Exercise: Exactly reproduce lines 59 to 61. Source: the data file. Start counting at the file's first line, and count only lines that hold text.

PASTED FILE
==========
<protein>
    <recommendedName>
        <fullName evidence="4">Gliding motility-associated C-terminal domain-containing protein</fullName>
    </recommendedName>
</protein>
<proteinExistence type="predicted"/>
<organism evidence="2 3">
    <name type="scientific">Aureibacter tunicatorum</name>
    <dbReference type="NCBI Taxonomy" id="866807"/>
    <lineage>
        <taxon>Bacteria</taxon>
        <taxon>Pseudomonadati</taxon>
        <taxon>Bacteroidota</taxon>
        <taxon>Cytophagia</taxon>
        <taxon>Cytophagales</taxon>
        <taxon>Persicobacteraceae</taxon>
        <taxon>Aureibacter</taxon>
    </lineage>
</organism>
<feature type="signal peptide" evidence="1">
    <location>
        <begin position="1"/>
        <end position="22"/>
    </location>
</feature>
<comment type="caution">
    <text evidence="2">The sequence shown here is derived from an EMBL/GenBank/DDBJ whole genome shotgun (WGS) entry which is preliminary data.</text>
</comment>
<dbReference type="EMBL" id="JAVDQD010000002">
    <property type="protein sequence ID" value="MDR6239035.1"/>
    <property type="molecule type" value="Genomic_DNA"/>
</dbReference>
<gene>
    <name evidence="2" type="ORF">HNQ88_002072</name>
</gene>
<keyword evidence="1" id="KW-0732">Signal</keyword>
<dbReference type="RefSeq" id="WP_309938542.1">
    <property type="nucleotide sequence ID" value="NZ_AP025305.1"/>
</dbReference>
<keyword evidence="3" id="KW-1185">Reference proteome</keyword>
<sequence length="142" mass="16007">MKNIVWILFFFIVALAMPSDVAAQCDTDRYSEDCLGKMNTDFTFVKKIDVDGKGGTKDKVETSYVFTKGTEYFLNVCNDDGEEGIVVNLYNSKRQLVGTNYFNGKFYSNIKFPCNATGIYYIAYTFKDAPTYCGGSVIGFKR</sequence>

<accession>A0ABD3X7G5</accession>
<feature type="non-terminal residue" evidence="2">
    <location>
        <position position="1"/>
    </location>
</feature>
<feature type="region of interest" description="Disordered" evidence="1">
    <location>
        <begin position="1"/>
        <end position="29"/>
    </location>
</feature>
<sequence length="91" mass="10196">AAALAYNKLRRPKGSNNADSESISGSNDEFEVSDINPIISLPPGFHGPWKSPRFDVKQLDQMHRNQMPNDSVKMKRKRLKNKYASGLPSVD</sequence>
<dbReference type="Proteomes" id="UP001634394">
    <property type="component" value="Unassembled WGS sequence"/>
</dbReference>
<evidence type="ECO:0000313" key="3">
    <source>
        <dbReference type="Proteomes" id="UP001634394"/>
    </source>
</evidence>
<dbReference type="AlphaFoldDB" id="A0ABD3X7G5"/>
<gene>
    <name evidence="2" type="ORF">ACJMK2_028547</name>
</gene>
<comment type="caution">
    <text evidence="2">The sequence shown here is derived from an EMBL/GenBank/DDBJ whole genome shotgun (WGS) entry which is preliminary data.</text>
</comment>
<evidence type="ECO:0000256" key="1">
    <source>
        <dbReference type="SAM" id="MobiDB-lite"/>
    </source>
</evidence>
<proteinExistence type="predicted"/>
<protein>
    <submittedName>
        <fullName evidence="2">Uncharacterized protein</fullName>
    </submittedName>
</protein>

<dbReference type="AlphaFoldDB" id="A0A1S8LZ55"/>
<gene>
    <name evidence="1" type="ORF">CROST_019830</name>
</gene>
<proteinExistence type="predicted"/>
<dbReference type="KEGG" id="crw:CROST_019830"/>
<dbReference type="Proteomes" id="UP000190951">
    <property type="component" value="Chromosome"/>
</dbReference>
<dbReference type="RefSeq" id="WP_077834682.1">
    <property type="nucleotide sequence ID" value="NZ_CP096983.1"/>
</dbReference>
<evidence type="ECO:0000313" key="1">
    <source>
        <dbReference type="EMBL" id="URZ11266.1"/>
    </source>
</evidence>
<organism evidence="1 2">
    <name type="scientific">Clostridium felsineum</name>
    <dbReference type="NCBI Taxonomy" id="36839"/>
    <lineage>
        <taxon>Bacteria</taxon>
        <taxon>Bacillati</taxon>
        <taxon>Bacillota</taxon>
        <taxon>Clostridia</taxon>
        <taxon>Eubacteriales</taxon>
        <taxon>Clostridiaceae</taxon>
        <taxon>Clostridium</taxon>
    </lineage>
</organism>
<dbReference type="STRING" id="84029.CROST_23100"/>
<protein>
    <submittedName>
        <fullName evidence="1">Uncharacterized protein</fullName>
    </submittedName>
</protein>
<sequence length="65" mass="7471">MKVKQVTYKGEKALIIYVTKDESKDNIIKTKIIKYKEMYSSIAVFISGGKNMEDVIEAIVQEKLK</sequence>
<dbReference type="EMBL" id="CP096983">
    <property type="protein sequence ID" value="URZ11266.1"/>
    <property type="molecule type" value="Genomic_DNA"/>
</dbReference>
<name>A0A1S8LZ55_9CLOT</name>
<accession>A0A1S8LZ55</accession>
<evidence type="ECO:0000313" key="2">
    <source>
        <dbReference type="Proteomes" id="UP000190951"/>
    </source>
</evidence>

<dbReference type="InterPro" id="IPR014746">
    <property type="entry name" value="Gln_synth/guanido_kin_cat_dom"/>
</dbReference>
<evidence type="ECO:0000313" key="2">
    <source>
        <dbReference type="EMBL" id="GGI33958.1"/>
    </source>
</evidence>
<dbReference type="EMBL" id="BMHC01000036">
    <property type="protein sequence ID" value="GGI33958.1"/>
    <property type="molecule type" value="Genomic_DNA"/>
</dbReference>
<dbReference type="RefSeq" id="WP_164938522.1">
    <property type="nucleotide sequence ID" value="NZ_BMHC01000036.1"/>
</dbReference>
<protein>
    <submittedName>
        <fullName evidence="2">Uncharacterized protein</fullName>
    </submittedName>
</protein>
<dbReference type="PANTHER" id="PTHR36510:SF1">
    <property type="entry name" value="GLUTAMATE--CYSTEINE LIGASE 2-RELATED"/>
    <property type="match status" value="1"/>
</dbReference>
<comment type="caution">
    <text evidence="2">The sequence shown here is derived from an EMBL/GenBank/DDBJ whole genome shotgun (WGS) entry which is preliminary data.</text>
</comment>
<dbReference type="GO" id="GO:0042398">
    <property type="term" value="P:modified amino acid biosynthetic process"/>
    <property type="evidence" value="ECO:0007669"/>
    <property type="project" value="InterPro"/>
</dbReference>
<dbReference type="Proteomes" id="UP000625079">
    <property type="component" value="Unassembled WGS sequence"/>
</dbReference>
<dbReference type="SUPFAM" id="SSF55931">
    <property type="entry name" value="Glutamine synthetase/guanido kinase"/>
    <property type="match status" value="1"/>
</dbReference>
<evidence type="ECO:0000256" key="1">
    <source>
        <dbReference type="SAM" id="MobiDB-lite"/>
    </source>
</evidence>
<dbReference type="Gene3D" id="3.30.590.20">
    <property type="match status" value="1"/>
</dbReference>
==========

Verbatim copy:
    <source>
        <dbReference type="Proteomes" id="UP001634394"/>
    </source>